You can’t go near the business press these days without hearing terms like ESG (Environmental, Social, and Governance) or Stakeholder Capitalism. Businesses, particularly larger corporations and Wall Street firms, have increasingly found themselves in — or in many cases, inserted themselves into — major social issues and trends that go beyond the traditional business aspects of business. At the same time, there is a robust and vocal anti-movement opposing these changes for a variety of reasons ranging from alleged commercial inefficiency up to taking a firmly opposite stance. As a business leader in 2023, how are you supposed to navigate these uncharted and stormy waters?
A Brief Social History of Business
For most of recorded human history, one’s trade was integrated into virtually every part of their life. If you were a farmer, merchant, artisan, blacksmith, or whatever else, your identity and family were substantively wrapped up in the way you made a living. The distinction between the individual businessperson and society’s issues was virtually nonexistent. However, this was also a time when almost everyone was an ‘entrepreneur’ or ‘small business owner’ or at least a semi-independent tradesperson; the corporation or large company as a major societal institution is relatively new in the history of civilization, appearing during the Industrial Revolution.
From the advent of the factory and up thru the mid-20th century or so, social reform in business largely centered on things like worker’s rights and labor conditions; these are still an issue today in many developing economies. But at least in the industrialized west, labor conditions improved and the focus shifted more onto financial diligence, particularly in light of the Great Depression and then later with various securities frauds of the 1980’s, the Enron / Arthur Andersen implosion of the early 2000’s, and the Great Recession. Attention centered on the integrity of a company’s accounting and fiscal standards and how that negatively impacted shareholders when there was fraud or the reckless deployment of capital.
This all made sense in the context of the then-dominant Shareholder Primacy model best represented by Milton Friedman: the concept that the sole aim of a business is to maximize shareholder wealth. This concept is also encoded into much of western business law, which typically requires boards and management (at least in public companies) as shareholder fiduciaries to consider maximum shareholder return as primary in all of their decisions.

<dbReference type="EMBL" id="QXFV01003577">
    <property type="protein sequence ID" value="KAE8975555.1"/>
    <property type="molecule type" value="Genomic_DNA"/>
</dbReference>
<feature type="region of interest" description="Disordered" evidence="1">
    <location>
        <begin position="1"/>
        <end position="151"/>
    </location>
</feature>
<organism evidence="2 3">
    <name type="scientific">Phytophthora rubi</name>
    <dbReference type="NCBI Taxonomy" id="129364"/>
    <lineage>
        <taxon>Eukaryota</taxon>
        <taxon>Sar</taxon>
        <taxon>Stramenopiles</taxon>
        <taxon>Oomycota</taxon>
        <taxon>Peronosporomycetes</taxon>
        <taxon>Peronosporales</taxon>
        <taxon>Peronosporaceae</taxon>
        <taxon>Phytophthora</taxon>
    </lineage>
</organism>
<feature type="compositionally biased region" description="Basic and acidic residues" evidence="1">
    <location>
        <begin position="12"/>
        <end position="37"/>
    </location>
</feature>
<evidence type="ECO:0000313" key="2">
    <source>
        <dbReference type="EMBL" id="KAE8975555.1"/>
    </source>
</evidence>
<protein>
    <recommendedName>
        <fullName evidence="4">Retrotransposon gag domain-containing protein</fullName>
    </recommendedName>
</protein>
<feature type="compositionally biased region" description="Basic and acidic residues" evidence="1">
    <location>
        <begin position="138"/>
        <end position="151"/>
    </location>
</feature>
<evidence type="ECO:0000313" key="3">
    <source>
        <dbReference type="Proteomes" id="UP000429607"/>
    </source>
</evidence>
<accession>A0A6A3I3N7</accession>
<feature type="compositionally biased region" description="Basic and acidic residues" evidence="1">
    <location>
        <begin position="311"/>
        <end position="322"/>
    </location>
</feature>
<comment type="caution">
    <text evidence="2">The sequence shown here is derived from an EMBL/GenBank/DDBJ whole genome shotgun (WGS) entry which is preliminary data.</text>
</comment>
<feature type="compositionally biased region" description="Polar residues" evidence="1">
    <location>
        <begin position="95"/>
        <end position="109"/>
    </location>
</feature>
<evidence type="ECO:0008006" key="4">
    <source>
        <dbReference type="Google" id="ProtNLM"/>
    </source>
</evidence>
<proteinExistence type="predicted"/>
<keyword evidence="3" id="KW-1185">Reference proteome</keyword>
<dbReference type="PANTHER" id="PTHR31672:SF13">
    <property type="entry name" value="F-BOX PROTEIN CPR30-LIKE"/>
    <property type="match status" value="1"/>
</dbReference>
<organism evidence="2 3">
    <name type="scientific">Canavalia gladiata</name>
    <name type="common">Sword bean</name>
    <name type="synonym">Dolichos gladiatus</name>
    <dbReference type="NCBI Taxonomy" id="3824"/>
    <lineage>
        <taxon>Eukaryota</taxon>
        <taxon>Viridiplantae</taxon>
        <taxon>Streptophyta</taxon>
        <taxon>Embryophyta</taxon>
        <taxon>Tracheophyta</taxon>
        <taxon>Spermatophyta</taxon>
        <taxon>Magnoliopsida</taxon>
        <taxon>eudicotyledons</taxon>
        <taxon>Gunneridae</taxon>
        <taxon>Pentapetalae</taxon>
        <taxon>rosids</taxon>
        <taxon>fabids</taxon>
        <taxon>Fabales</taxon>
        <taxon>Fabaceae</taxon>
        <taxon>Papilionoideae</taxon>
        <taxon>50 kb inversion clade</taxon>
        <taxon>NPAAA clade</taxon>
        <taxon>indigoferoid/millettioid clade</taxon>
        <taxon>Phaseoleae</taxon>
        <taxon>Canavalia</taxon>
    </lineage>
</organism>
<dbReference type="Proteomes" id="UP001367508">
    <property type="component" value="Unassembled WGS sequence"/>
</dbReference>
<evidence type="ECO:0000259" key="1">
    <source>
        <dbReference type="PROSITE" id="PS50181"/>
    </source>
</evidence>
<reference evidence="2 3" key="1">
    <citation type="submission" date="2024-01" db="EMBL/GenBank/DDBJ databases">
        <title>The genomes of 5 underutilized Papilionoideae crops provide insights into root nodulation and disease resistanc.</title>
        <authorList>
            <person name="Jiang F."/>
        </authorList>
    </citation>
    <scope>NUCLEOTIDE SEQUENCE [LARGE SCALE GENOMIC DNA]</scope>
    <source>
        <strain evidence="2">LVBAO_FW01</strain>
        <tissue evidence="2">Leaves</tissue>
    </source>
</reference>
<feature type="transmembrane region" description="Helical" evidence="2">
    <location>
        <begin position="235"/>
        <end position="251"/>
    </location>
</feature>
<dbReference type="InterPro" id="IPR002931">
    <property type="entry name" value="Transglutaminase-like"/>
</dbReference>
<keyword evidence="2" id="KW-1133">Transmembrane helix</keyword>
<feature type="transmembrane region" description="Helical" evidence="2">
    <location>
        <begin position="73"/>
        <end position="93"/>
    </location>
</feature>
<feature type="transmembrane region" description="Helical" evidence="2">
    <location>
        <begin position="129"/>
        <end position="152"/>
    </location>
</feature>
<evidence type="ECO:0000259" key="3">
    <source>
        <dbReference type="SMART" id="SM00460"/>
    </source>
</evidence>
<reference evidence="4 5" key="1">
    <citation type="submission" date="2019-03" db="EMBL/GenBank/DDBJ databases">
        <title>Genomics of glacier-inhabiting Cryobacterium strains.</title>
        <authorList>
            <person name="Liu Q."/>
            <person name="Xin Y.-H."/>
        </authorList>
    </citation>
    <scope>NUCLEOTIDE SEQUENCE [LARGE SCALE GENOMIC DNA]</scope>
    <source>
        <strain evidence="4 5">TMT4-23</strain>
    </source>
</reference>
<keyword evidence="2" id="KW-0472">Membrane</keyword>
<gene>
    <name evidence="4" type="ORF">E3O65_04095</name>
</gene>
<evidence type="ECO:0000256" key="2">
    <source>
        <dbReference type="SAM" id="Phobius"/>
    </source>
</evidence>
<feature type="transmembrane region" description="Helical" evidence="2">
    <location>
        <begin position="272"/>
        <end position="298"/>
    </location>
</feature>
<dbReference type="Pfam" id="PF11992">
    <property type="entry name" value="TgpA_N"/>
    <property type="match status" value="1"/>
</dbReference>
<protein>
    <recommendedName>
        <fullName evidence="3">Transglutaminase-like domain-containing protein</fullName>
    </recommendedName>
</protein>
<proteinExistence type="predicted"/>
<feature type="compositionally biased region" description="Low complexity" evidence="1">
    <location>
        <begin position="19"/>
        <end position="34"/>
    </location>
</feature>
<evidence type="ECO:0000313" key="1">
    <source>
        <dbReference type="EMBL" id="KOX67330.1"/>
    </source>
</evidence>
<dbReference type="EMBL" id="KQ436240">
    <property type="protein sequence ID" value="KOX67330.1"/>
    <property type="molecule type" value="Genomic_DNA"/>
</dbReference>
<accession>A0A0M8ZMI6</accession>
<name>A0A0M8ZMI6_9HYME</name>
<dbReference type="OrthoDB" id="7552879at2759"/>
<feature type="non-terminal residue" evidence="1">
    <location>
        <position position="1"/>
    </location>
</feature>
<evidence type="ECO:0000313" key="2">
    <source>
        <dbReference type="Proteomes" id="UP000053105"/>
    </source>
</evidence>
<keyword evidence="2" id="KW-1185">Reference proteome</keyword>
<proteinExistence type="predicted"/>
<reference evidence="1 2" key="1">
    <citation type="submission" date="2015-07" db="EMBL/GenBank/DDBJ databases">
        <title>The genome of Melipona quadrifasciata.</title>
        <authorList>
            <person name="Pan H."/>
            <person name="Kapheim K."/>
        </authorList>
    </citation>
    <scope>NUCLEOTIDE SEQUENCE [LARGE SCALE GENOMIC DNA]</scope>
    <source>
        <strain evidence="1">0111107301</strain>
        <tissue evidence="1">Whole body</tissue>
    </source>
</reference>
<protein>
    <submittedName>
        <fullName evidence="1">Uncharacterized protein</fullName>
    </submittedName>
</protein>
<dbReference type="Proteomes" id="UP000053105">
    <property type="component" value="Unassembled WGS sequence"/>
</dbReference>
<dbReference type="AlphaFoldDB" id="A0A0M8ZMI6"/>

Over the past decade or so, the focus has now shifted onto the corporation as an instrument of social change. Large corporations impact virtually every area of modern life in some way. They are just as entwined with our lives as one’s individual trade was in the past, but with a much larger platform. Should these businesses just focus on generating maximum profit for shareholders, or should they use their considerable reach to comment on and influence the major social issues of the day?
The Corporation as Social Activist
So what happens when your employer, suppliers, customers, or favorite brands begin espousing views that contradict your own? After all, legal definitions aside, a ‘business’ or ‘corporation’ is just a term we use to describe a group of individuals working together towards some common commercial aim. Despite trendy assertions to the contrary, a corporation can’t have ‘values’ or a ‘mission.’ What has values and mission are the individuals who associate or do business with the corporation, and while those individuals may have some shared values, rarely are they 100% uniform. Who really wants their boss, supplier, or customer telling them what to believe and value in their personal lives?
And what happens when asset managers on Wall Street who control massive amounts of shares — for example, by voting the shares that your 401(k) has invested in a mutual fund — start using your assets to push companies in a direction that conflicts with your own personal views? This gives a massively disproportionate balance of power to Wall Street, disenfranchising the voice of the individual shareholder in corporate direction specifically and society generally.